Questions tagged [middle-english]

Middle English is the period in the history of the English language between the High and Late Middle Ages, or roughly during the four centuries between the late 11th and the late 15th century.

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Why did the vowel in “Christ” become long in moving from old English to middle English?

I have read the following question and all the answers, and they do not answer my question, so it is not a duplicate: Why are the vowels in Christ and Christmas different? (and other strange diphthong ...
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Why did English lose “-an” endings?

I saw this ending in many words of old English origin where a word has -an in old English but then lost in Modern English. Examples: habban, climban, sceþþan, singan, offrian etc. I noticed another ...
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What does the phrase “or euer” mean in Middle English from the 1500s?

What does the phrase "or euer" mean in Middle English from the 1500s? It's often translated as "before", but I'm trying to find out specifically the cultural connotation of what ...
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Was there a D to TH sound change in English?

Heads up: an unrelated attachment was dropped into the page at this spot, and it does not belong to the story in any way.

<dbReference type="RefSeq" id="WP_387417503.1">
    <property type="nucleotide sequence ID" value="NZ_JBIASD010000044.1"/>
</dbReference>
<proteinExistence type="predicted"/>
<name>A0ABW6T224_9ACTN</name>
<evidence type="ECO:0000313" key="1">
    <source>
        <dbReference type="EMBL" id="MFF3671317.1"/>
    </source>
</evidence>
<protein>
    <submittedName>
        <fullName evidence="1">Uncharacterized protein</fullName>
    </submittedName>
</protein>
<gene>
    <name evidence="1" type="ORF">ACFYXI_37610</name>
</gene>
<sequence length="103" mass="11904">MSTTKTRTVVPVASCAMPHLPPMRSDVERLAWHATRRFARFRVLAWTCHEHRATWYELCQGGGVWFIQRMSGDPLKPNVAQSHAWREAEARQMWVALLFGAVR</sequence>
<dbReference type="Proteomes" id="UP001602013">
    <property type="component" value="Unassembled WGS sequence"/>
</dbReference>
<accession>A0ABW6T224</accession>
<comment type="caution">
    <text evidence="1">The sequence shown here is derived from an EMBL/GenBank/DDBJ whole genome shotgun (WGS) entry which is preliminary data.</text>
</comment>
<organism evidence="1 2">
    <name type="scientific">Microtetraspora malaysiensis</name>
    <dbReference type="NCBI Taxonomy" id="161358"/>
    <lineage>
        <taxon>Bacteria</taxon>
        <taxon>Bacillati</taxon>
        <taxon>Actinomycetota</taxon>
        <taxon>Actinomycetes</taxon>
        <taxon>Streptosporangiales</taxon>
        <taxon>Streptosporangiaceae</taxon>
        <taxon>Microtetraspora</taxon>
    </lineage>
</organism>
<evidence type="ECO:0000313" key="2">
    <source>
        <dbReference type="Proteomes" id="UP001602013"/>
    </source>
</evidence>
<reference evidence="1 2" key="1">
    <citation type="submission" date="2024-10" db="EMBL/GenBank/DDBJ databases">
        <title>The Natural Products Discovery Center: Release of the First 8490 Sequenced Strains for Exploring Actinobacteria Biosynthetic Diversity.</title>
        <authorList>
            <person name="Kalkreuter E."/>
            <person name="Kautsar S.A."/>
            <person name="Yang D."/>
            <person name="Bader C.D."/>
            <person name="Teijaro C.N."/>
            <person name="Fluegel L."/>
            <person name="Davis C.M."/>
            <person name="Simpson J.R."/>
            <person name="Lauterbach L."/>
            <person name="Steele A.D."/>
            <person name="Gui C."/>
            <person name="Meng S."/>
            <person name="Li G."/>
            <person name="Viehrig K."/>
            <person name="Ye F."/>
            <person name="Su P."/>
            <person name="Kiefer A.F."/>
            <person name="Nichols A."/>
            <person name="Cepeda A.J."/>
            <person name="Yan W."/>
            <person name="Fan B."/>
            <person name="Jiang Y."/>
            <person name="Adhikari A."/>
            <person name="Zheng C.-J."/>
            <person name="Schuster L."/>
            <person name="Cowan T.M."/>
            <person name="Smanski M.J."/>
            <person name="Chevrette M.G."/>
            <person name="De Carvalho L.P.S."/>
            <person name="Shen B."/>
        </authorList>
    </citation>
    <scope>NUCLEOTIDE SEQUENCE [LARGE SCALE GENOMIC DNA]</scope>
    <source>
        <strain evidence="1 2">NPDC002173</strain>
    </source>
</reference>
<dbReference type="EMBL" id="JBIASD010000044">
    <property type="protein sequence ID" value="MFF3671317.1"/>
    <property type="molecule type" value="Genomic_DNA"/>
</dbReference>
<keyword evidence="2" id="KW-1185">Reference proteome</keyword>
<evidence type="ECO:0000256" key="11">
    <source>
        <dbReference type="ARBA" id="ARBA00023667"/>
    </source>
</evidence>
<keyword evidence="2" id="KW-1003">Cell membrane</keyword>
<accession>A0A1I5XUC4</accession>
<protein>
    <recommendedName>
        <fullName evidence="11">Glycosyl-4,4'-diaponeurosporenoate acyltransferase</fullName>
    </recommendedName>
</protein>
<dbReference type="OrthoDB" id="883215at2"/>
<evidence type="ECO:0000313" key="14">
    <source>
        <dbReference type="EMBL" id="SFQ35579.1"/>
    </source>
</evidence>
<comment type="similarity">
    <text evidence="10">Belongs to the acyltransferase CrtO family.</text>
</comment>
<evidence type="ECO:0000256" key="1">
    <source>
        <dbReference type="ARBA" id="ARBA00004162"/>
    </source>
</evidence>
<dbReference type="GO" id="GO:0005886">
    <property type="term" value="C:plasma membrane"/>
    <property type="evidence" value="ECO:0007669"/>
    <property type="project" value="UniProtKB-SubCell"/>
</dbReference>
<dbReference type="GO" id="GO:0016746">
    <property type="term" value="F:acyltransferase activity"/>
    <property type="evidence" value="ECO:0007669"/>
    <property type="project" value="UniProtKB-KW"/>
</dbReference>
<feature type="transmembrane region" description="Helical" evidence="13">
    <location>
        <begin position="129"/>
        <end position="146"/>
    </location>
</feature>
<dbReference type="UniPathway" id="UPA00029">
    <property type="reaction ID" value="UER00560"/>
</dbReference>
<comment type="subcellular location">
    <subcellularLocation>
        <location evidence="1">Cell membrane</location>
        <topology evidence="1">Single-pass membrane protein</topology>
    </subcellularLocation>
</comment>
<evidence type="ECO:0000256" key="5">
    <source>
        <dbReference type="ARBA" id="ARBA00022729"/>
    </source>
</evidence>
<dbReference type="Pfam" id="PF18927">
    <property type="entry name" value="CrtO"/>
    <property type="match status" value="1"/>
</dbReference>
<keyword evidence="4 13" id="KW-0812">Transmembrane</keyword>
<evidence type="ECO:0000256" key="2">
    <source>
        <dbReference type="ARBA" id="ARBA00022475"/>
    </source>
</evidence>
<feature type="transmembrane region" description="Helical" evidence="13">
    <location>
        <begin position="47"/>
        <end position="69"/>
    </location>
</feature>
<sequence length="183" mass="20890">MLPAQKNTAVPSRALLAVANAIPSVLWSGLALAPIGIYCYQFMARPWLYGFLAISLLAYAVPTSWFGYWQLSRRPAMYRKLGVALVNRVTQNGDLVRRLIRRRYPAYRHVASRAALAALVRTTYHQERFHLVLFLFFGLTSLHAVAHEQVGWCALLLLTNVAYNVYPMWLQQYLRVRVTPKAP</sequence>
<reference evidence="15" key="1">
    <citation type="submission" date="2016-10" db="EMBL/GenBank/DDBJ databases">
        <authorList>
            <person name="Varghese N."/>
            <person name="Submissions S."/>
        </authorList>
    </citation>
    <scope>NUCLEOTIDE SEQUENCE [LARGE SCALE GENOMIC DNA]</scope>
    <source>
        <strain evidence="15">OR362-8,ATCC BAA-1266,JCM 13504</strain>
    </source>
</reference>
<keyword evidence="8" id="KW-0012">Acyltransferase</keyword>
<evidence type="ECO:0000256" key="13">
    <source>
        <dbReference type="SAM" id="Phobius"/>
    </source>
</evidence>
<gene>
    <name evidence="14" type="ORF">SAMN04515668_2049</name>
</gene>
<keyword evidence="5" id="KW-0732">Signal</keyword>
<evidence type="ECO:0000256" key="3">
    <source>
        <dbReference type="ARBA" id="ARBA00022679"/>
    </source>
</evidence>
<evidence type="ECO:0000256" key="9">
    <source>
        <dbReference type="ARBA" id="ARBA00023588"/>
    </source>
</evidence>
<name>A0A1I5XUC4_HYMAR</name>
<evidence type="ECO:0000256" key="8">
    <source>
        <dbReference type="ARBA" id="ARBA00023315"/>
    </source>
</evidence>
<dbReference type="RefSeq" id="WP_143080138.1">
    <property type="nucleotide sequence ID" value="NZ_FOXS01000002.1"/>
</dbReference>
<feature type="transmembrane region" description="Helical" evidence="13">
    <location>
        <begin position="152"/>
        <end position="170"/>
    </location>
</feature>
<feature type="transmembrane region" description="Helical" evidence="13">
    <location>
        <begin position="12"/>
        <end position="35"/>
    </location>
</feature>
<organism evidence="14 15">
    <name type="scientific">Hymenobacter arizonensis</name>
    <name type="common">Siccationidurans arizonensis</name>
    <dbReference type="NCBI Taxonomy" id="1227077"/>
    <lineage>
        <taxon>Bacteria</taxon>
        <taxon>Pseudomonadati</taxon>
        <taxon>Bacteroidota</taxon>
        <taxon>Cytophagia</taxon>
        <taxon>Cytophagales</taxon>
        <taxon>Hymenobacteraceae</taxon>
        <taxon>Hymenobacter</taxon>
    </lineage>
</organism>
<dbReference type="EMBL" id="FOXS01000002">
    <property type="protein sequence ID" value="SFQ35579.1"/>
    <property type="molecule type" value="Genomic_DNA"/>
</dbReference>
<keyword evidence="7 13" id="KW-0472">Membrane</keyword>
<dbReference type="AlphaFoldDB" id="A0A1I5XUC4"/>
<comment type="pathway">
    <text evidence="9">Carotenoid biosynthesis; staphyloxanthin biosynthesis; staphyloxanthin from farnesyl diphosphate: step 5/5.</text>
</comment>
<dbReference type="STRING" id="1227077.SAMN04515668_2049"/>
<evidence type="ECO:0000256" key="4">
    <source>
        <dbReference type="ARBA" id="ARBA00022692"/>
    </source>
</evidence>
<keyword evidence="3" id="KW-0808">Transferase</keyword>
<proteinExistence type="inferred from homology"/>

I looked up the etymology of "father" and see what Etymology Dictionary says: Old English fæder "he who begets a child, nearest male ancestor;" It clearly says "fæder" ...
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Is or was “too young for to marry” valid English, now or in the past?

I made a very serious effort to locate the name of this song, and to find more info on it. Sadly, I was unable to. All I have is this YouTube link: https://www.youtube.com/watch?v=MWTF6nRqNvU It ...
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Meaning of Log [long] Life from 1564?

I was reading 16th century texts with early descriptions of the Americas for a poem I am writing and came across this delightful, yet quite cryptic and arcane phrase: "log life" but this ...
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Deciphering two words from their Archaic spellings

I am translating the 1509, first English Translation of Sebastian Brant's The Shyp of foyls (The Ship of Fools), and came across two words which, for the life of me, I could not construe or make ...
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Usage of Middle English “fel it hap”

The OED entry for happen notes the following: In Middle English fel it hap meant "it happened." A search for the phrase reveals this OED entry and nothing else relevant. It is not clear ...
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Why are both “ye” and “you” used as subjects in Anne Bradstreet's To My Dear and Loving Husband?

As far as I know, in Middle English and Early Modern English "ye" was used for subjects and "you" for objects. Yet in "To My Dear and Loving Husband" by Anne Bradstreet ...
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Why was 'Jesus' spelt 'Jhesus' in Wycliffe's Bible?